Memoirs of Benjamin Franklin; Written by Himself. [Vol. 2 of 2] With his Most Interesting Essays, Letters, and Miscellaneous Writings; Familiar, Moral, Political, Economical, and Philosophical, Selected with Care from All His Published Productions, and Comprising Whatever Is Most Entertaining and Valuable to the General Reader

By Benjamin Franklin

Page 80

March 14, 1785.


Among the pamphlets you lately sent me was one entitled _Thoughts on
Executive Justice_. In return for that, I send you a French one on the
same subject, _Observations concernant l'Execution de l'Article II. de
la Declaration sur le Vol_. They are both addressed to the judges, but
written, as you will see, in a very different spirit. The English author
is for hanging _all_ thieves. The Frenchman is for proportioning
punishments to offences.

If we really believe, as we profess to believe, that the law of Moses
was the law of God, the dictate of Divine wisdom, infinitely superior to
human, on what principle do we ordain death as the punishment of an
offence which, according to that law, was only to be punished by a
restitution of fourfold? To put a man to death for an offence which does
not deserve death, is it not a murder? And as the French writer says,
_Doit-on punir un delit contre la societe par un crime contre la

[8] Ought we to punish a crime against society by a crime against

Superfluous property is the creature of society. Simple and mild laws
were sufficient to guard the property that was merely necessary. The
savage's bow, his hatchet, and his coat of skins, were sufficiently
secured, without law, by the fear of personal resentment and
retaliation. When, by virtue of the first laws, part of the society
accumulated wealth and grew powerful, they enacted others more severe,
and would protect their property at the expense of humanity. This was
abusing their power and commencing a tyranny. If a savage, before he
entered into society, had been told, "Your neighbour, by this means, may
become owner of a hundred deer; but if your brother, or your son, or
yourself, having no deer of your own, and being hungry, should kill one,
an infamous death must be the consequence," he would probably have
preferred his liberty, and his common right of killing any deer, to all
the advantages of society that might be proposed to him.

That it is better a hundred guilty persons should escape than that one
innocent person should suffer, is a maxim that has been long and
generally approved; never, that I know of, controverted. Even the
sanguinary author of the _Thoughts_ agrees to it, adding well, "that the
very thought of _injured_ innocence, and much more that of _suffering_
innocence, must awaken all

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Text Comparison with Benjamin Franklin Representative selections, with introduction, bibliograpy, and notes

Page 37
If science and other contemporaneous knowledge detracted from cosmic terror, it did not solve the problem of the mystery of evil and sin: like Shakespeare, Franklin was perplexed by the inexplicability and ruthlessness of Man's potential and actual malevolence.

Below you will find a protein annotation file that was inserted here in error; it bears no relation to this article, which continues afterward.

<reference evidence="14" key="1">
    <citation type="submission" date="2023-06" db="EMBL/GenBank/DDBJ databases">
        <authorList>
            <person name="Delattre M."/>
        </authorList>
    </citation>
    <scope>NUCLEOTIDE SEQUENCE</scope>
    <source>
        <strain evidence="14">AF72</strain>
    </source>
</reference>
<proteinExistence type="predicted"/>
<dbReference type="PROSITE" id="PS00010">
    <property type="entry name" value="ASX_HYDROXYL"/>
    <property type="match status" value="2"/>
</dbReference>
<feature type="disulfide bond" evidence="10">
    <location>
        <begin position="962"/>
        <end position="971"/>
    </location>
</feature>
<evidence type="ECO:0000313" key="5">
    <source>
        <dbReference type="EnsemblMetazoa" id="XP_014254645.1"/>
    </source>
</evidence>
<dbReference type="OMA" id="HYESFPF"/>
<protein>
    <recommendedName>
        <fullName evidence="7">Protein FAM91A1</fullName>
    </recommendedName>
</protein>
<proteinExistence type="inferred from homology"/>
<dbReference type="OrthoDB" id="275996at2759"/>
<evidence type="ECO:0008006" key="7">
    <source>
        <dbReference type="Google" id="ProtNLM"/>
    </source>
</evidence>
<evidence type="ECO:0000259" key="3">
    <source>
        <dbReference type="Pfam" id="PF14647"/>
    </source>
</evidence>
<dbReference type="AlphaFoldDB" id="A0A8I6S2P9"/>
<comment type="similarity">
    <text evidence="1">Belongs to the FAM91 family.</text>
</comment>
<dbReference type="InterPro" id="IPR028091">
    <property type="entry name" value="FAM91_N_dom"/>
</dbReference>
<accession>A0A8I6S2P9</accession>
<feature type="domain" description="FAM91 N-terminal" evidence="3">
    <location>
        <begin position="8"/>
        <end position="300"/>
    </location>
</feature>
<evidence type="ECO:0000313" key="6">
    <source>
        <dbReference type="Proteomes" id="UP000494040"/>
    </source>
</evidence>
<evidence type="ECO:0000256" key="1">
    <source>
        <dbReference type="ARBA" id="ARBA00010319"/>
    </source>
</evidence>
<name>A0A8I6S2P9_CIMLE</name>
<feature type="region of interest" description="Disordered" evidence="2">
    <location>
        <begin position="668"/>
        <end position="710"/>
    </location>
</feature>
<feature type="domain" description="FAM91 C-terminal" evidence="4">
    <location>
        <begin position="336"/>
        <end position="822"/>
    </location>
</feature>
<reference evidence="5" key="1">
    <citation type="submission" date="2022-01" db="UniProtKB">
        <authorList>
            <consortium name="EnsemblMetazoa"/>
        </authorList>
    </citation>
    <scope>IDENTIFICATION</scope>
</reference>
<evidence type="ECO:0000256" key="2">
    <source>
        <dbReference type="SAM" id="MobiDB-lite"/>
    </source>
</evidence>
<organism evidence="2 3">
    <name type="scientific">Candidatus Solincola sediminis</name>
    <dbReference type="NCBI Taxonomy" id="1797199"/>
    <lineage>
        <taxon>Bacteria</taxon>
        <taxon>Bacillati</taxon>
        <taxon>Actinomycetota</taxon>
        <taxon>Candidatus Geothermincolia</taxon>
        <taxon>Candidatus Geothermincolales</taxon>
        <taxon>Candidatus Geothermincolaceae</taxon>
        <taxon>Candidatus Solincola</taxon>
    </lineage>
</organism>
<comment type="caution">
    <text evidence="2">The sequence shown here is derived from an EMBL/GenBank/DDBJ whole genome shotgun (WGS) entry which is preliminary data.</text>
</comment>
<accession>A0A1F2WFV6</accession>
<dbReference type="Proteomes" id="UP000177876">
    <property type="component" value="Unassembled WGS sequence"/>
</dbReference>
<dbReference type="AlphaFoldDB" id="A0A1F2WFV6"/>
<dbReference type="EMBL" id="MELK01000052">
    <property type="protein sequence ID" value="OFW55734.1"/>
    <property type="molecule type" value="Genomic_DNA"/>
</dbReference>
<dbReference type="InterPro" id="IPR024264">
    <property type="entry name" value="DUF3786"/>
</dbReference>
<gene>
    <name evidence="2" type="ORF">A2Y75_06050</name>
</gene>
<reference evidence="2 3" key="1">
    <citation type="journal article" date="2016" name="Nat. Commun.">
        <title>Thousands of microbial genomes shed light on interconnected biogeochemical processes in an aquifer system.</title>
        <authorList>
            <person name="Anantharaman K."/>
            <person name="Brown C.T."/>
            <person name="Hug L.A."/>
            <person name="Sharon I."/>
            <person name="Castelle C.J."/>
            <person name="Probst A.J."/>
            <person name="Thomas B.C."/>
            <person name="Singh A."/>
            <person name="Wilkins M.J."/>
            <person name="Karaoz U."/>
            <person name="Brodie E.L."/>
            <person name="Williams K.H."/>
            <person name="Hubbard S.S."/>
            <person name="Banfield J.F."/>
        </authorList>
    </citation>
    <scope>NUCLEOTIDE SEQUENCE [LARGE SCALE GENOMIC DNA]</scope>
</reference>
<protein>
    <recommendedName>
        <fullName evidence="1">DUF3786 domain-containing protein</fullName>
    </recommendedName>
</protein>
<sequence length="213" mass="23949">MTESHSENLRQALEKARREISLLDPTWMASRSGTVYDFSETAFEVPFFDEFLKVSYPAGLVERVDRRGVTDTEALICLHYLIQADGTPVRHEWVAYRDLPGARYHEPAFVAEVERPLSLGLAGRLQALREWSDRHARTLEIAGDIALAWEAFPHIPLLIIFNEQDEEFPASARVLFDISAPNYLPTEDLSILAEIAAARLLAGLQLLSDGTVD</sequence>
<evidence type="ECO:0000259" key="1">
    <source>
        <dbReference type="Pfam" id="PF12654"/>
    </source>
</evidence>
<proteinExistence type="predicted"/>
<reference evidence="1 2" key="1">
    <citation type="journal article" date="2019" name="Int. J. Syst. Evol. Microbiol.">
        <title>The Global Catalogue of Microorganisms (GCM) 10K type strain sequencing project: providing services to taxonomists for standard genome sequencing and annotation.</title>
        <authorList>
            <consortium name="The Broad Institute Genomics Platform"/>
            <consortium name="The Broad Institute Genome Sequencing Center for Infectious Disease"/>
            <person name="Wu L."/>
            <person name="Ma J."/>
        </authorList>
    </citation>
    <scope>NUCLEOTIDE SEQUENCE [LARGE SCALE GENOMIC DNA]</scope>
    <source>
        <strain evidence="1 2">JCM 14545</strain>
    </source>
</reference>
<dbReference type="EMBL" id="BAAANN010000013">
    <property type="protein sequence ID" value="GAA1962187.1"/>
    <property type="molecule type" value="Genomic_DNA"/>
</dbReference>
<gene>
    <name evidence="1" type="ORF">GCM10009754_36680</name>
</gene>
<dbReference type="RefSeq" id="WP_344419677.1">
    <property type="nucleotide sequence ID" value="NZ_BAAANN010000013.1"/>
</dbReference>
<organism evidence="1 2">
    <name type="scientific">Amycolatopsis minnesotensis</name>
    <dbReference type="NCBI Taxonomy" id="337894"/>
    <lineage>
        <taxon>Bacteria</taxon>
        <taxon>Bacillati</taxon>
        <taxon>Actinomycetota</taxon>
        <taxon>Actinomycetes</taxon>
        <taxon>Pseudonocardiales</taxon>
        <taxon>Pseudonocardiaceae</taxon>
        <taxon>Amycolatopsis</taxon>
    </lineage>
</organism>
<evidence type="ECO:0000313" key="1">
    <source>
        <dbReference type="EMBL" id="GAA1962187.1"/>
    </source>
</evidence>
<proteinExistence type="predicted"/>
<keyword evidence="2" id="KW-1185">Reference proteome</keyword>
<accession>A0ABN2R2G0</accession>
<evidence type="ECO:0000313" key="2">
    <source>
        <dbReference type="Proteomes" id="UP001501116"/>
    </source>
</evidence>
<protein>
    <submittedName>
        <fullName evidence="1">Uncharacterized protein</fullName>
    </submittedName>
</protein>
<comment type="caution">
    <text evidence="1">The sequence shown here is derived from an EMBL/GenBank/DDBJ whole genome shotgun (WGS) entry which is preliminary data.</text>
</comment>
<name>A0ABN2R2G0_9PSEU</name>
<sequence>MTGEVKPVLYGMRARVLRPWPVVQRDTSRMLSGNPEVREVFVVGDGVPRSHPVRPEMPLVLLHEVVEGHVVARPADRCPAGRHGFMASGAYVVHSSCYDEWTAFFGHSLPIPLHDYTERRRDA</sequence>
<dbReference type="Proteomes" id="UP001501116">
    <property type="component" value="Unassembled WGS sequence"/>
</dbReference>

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I was once inclin'd to it.
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I had therefore a tolerable Character to begin the World with, I valued it properly, and determin'd to.
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Conceiving then, that, agreeably to the advice of Pythagoras in his _Golden Verses_, daily examination would be necessary, I contrived the following method for conducting that examination.
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The latter only mentions three Qualifications of _one_ Person who was deceased, which therefore could raise Grief and Compassion but for _One_.
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I have no Manner of Time at all to myself; and you, who seem to be a wise Man, must needs be sensible that every Person has little Secrets and Privacies, that are not proper to be expos'd even to the nearest Friend.
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This being over, the Accusers and the rest of the Mob, not satisfied with this Experiment, would have the Trial by Water.
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| 6.
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42 | 10 58 | 1 | 6 | | 18 | Moon | 11 54 | 2 | 7 | | 19 | rises | 12 44 | 3 | 8 | | 20 | A.
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]| [Cap.
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2 11 .
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[66] March 14, 1764.
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I am far from desiring to lessen the laudable Spirit of Resentment in my Countrymen against those now at War with us, so far as it is justified by their Perfidy and Inhumanity.
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On the other hand, it seems necessary for the common good of the empire, that a power be lodged somewhere, to regulate its general commerce: this can be placed nowhere so properly as in the Parliament of Great Britain; and therefore, though that power has in some instances been executed with great partiality to Britain, and prejudice to the Colonies, they have nevertheless always submitted to it.
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We suspected before, that you would not be actually bound by your conciliatory acts, longer than till they had served their purpose of inducing us to disband our forces; but we were not certain, that you were knaves by principle, and that we ought not to have the least confidence in your offers, promises, or treaties, though confirmed by Parliament.
Page 686
_ Father, We have only to say farther, that your Traders exact more than ever for their Goods; and our hunting is lessened by the War, so that we have fewer Skins to give for them.